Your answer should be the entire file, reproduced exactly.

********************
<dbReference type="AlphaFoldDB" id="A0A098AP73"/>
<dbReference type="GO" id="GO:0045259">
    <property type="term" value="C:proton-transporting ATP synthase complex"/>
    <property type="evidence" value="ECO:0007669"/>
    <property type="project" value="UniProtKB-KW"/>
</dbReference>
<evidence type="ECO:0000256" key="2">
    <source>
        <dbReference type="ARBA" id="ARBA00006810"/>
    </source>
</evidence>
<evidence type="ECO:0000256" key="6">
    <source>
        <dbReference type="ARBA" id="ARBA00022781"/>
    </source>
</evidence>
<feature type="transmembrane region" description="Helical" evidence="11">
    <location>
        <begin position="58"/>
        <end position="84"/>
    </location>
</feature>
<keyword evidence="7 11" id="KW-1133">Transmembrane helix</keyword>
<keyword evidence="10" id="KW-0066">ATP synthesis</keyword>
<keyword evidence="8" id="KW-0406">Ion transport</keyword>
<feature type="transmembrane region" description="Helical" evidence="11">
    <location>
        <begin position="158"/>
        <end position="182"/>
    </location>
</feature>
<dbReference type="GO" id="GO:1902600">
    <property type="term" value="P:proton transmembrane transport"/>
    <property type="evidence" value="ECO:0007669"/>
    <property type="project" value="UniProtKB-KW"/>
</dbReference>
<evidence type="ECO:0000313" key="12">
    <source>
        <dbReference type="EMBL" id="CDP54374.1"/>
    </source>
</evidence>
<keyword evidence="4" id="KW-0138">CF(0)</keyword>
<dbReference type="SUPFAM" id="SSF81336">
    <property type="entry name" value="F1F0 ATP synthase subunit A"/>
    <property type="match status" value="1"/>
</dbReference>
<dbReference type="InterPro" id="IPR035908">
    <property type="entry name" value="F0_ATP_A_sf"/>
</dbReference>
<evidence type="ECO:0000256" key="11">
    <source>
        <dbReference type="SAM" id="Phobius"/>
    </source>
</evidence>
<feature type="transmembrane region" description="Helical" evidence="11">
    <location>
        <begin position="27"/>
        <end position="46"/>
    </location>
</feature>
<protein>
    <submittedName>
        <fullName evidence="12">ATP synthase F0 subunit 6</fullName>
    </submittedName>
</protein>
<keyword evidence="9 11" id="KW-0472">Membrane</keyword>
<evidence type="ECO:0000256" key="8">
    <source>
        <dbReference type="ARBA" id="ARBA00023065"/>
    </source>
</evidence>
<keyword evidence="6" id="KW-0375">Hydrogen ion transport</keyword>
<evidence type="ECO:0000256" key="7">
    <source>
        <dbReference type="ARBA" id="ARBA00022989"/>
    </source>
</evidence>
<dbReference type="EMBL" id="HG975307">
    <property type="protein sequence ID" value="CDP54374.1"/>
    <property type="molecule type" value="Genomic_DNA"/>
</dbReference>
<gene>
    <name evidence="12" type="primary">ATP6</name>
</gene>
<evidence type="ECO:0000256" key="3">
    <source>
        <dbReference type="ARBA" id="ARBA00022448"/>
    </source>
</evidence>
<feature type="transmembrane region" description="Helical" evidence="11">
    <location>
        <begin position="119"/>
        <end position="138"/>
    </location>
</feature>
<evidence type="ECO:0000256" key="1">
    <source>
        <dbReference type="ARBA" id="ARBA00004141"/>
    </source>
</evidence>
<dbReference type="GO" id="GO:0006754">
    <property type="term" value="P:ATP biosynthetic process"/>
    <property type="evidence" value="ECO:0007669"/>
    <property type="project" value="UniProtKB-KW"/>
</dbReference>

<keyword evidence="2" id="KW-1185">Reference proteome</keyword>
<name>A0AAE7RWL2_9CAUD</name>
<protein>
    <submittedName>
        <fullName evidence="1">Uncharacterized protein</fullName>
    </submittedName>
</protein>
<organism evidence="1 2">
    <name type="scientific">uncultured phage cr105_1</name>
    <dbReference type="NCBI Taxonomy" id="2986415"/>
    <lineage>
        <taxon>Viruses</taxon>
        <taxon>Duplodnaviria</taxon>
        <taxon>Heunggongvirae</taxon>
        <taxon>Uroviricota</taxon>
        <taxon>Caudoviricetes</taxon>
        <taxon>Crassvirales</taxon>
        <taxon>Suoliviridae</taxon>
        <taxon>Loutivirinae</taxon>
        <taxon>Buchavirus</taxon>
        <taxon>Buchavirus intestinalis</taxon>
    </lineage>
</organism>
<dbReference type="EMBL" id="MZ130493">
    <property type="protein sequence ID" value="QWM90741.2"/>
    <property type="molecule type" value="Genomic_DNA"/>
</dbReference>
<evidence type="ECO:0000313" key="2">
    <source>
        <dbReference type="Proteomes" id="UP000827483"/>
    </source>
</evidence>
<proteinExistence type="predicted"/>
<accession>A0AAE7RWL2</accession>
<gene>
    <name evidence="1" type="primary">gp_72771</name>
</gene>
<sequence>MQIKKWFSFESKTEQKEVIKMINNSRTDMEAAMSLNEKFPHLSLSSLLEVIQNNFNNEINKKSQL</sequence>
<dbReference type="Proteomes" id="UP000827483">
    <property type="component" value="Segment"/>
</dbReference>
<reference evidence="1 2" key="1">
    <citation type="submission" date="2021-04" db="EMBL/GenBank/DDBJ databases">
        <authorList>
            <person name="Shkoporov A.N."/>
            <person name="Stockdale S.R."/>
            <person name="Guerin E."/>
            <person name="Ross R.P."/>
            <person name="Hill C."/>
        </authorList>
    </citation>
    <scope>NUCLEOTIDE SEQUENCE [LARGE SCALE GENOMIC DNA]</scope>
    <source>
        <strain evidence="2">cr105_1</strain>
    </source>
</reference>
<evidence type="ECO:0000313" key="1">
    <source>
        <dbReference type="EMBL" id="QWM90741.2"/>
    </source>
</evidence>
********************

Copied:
<dbReference type="AlphaFoldDB" id="A0A098AP73"/>
<dbReference type="GO" id="GO:0045259">
    <property type="term" value="C:proton-transporting ATP synthase complex"/>
    <property type="evidence" value="ECO:0007669"/>
    <property type="project" value="UniProtKB-KW"/>
</dbReference>
<evidence type="ECO:0000256" key="2">
    <source>
        <dbReference type="ARBA" id="ARBA00006810"/>
    </source>
</evidence>
<evidence type="ECO:0000256" key="6">
    <source>
        <dbReference type="ARBA" id="ARBA00022781"/>
    </source>
</evidence>
<feature type="transmembrane region" description="Helical" evidence="11">
    <location>
        <begin position="58"/>
        <end position="84"/>
    </location>
</feature>
<keyword evidence="7 11" id="KW-1133">Transmembrane helix</keyword>
<keyword evidence="10" id="KW-0066">ATP synthesis</keyword>
<keyword evidence="8" id="KW-0406">Ion transport</keyword>
<feature type="transmembrane region" description="Helical" evidence="11">
    <location>
        <begin position="158"/>
        <end position="182"/>
    </location>
</feature>
<dbReference type="GO" id="GO:1902600">
    <property type="term" value="P:proton transmembrane transport"/>
    <property type="evidence" value="ECO:0007669"/>
    <property type="project" value="UniProtKB-KW"/>
</dbReference>
<evidence type="ECO:0000313" key="12">
    <source>
        <dbReference type="EMBL" id="CDP54374.1"/>
    </source>
</evidence>
<keyword evidence="4" id="KW-0138">CF(0)</keyword>
<dbReference type="SUPFAM" id="SSF81336">
    <property type="entry name" value="F1F0 ATP synthase subunit A"/>
    <property type="match status" value="1"/>
</dbReference>
<dbReference type="InterPro" id="IPR035908">
    <property type="entry name" value="F0_ATP_A_sf"/>
</dbReference>
<evidence type="ECO:0000256" key="11">
    <source>
        <dbReference type="SAM" id="Phobius"/>
    </source>
</evidence>
<feature type="transmembrane region" description="Helical" evidence="11">
    <location>
        <begin position="27"/>
        <end position="46"/>
    </location>
</feature>
<protein>
    <submittedName>
        <fullName evidence="12">ATP synthase F0 subunit 6</fullName>
    </submittedName>
</protein>
<keyword evidence="9 11" id="KW-0472">Membrane</keyword>
<evidence type="ECO:0000256" key="8">
    <source>
        <dbReference type="ARBA" id="ARBA00023065"/>
    </source>
</evidence>
<keyword evidence="6" id="KW-0375">Hydrogen ion transport</keyword>
<evidence type="ECO:0000256" key="7">
    <source>
        <dbReference type="ARBA" id="ARBA00022989"/>
    </source>
</evidence>
<dbReference type="EMBL" id="HG975307">
    <property type="protein sequence ID" value="CDP54374.1"/>
    <property type="molecule type" value="Genomic_DNA"/>
</dbReference>
<gene>
    <name evidence="12" type="primary">ATP6</name>
</gene>
<evidence type="ECO:0000256" key="3">
    <source>
        <dbReference type="ARBA" id="ARBA00022448"/>
    </source>
</evidence>
<feature type="transmembrane region" description="Helical" evidence="11">
    <location>
        <begin position="119"/>
        <end position="138"/>
    </location>
</feature>
<evidence type="ECO:0000256" key="1">
    <source>
        <dbReference type="ARBA" id="ARBA00004141"/>
    </source>
</evidence>
<dbReference type="GO" id="GO:0006754">
    <property type="term" value="P:ATP biosynthetic process"/>
    <property type="evidence" value="ECO:0007669"/>
    <property type="project" value="UniProtKB-KW"/>
</dbReference>

<keyword evidence="2" id="KW-1185">Reference proteome</keyword>
<name>A0AAE7RWL2_9CAUD</name>
<protein>
    <submittedName>
        <fullName evidence="1">Uncharacterized protein</fullName>
    </submittedName>
</protein>
<organism evidence="1 2">
    <name type="scientific">uncultured phage cr105_1</name>
    <dbReference type="NCBI Taxonomy" id="2986415"/>
    <lineage>
        <taxon>Viruses</taxon>
        <taxon>Duplodnaviria</taxon>
        <taxon>Heunggongvirae</taxon>
        <taxon>Uroviricota</taxon>
        <taxon>Caudoviricetes</taxon>
        <taxon>Crassvirales</taxon>
        <taxon>Suoliviridae</taxon>
        <taxon>Loutivirinae</taxon>
        <taxon>Buchavirus</taxon>
        <taxon>Buchavirus intestinalis</taxon>
    </lineage>
</organism>
<dbReference type="EMBL" id="MZ130493">
    <property type="protein sequence ID" value="QWM90741.2"/>
    <property type="molecule type" value="Genomic_DNA"/>
</dbReference>
<evidence type="ECO:0000313" key="2">
    <source>
        <dbReference type="Proteomes" id="UP000827483"/>
    </source>
</evidence>
<proteinExistence type="predicted"/>
<accession>A0AAE7RWL2</accession>
<gene>
    <name evidence="1" type="primary">gp_72771</name>
</gene>
<sequence>MQIKKWFSFESKTEQKEVIKMINNSRTDMEAAMSLNEKFPHLSLSSLLEVIQNNFNNEINKKSQL</sequence>
<dbReference type="Proteomes" id="UP000827483">
    <property type="component" value="Segment"/>
</dbReference>
<reference evidence="1 2" key="1">
    <citation type="submission" date="2021-04" db="EMBL/GenBank/DDBJ databases">
        <authorList>
            <person name="Shkoporov A.N."/>
            <person name="Stockdale S.R."/>
            <person name="Guerin E."/>
            <person name="Ross R.P."/>
            <person name="Hill C."/>
        </authorList>
    </citation>
    <scope>NUCLEOTIDE SEQUENCE [LARGE SCALE GENOMIC DNA]</scope>
    <source>
        <strain evidence="2">cr105_1</strain>
    </source>
</reference>
<evidence type="ECO:0000313" key="1">
    <source>
        <dbReference type="EMBL" id="QWM90741.2"/>
    </source>
</evidence>